Ethical Non-monogamy: Can sharing lovers work for you?

Jenny and Greg are a couple that have been together for a long time and have recently become engaged. Rebeca and Alex are a couple that had been married for several years. The members of both couples are within the same age range of about five years, and they now reside under the same roof. All four have known each other for years, and quite close friends. So close, in fact, that Jenny is both romantically and sexually involved with Greg and Alex, as is Rebeca. Everyone involved has full knowledge of this and all have agreed to this arrangement. Apparently it suits their needs well. Together this gang of four forms what is known as a quad, in polyamorous circles.

Polyamory is the form of ethical non-monogamy in which people are in ongoing substantive relationships with two or partners at a time. This is can be contrasted with swinging or partner swapping, which is a form of consensual non-monogamy based on short-lived sporadic sexual encounters. Polyamorous individuals like the ones described above are into more long-term, ongoing, intimate relationships with multiple partners.

It has been brought to my attention that the label Polyamory has a problem. It comes from the Greek for “many” and the Latin for “love”, meaning “many loves”. While there is nothing wrong with the concepts of multiple lovers, one should not mix Greek and Latin roots. It has been suggested that Multiamory or Polyphila would be more linguistically consistent, not that I picture either of these being catching on.

Jenny, Greg, Rebeca and Alex see their relationship as similar to those of any monogamous couple, except for the multiple partners. It is a consensual love triangle or square, of sorts. While, their group is committed to each other their was a phase where the members of their group were open to dating other people. As such they have strict rules. For example, group members may see other people, but any new-comer has to show paperwork proving they have been tested and cleared for STD’s.

Other non-monogamous people have different sorts of arrangements and have different strategies for coping with the challenges of their lifestyle. In addition to quads, there are triads, pentads, hexads and countless forms of networks, group marriages and tribes. Some individuals have primary relationships with one individual, and have rules to keep other relationships secondary. I knew a few married couples, where the wife was bisexual and the husband, agreed that she could have relationships with women, but not other men. I have seen the reverse of this as well.

It seems to me that for many people non-monogamous relationships are a sensible alternative to compulsory monogamy. Though it is clearly not for everyone. I for one, am in a monogamous relationship and have no desire to direct my romantic attention away from my partner. It simply would not work for me. That said, I have seen non-monogamy work in practice and have seen it fail, as well. I am of the opinion that people who have difficulty making monogamous relationships work will have even more difficulty trying to balance the needs of multiple partners. Do not think adding additional people can help a failing relationship; It will likely just make things worse!! This is important to remember when dealing with human emotions. Our decisions can have huge unintended consequences. Violations of trust in relationships with multiple partners can end up hurting a lot of people!!!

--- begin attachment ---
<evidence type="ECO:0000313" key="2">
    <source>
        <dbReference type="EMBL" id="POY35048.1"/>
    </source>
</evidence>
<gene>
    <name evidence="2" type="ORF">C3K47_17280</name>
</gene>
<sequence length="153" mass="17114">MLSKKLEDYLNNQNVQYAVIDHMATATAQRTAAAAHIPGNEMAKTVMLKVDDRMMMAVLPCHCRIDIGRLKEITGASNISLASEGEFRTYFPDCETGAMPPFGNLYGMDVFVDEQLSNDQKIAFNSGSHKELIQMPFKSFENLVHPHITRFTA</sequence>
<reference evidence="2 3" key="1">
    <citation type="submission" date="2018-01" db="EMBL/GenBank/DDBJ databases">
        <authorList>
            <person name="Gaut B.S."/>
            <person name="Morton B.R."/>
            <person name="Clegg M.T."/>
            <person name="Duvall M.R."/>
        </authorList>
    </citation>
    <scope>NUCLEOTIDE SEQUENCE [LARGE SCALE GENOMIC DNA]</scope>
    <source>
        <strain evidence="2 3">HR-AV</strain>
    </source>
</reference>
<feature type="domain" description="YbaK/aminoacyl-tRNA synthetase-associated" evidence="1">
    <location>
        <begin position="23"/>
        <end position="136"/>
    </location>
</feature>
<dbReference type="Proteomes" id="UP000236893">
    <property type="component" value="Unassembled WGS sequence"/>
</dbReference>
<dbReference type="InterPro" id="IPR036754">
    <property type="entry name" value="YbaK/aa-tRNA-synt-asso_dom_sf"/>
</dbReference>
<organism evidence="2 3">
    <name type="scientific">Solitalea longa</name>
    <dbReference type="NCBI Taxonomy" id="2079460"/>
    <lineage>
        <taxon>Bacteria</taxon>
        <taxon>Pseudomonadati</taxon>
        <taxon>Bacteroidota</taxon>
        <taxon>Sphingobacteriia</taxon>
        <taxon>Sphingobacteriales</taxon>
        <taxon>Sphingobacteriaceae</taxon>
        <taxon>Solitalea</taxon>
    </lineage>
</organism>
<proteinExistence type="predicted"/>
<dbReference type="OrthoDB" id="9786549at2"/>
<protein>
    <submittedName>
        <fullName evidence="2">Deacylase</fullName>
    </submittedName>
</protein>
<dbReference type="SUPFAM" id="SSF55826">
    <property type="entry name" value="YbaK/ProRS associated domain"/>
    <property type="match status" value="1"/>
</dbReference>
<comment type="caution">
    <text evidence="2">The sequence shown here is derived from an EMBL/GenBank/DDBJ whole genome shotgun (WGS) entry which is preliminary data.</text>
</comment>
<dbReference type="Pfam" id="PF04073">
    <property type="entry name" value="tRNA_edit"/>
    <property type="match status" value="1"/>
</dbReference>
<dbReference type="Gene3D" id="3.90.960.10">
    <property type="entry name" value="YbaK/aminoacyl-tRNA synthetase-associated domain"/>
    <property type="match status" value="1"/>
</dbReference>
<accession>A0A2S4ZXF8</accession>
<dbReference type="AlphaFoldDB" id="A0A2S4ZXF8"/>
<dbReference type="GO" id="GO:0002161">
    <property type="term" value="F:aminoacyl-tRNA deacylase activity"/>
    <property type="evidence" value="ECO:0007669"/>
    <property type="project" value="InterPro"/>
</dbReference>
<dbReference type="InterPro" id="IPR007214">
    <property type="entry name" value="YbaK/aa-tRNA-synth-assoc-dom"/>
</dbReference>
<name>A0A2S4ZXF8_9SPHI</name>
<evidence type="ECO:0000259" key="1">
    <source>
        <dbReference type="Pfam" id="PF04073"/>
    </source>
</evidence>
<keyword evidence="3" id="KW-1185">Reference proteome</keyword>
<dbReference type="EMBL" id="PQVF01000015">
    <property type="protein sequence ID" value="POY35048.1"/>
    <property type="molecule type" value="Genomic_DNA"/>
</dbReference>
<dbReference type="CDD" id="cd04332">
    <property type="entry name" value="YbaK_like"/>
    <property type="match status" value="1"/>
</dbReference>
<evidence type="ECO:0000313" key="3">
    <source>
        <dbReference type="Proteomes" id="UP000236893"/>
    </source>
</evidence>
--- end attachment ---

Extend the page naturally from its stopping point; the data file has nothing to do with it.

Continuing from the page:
Communication is a key to any good relationship, as is the ability to deal with jealousy. For people with multiple partners, challenges associated with these can likely be stretched to their limits. Then there are the difficulties of raising children in a non-monogamous setting. On the other hand, I have been told that being able to get past jealousy and possessiveness can be greatly rewarding, and having multiple trusted adults around, can be great resource for kids. I have also been told that developing the level of trust needed to make a polyamorist relationship work is very liberating. Of course violations of trust can and do happen in polyamorous and open relationships, and can be quite painful.

I tend to hold the position of do whatever works for you!! If you can make polyamory or some other form of non-monogamy work, and such a thing appeals to you, than by all means go for it! If you are interested in only having one partner, or not having any long term partners that is also fine with me. I am all for free exchanges of ideas and free love. All I ask is you treat anyone you are with, with care and respect, and that you don’t go around hurting or trivializing the feelings of others.

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One Response to Ethical Non-monogamy: Can sharing lovers work for you?

  1. Pingback: 15 WordPress articles you may have missed during the week of 22 April 2014 | Threesomes and variations

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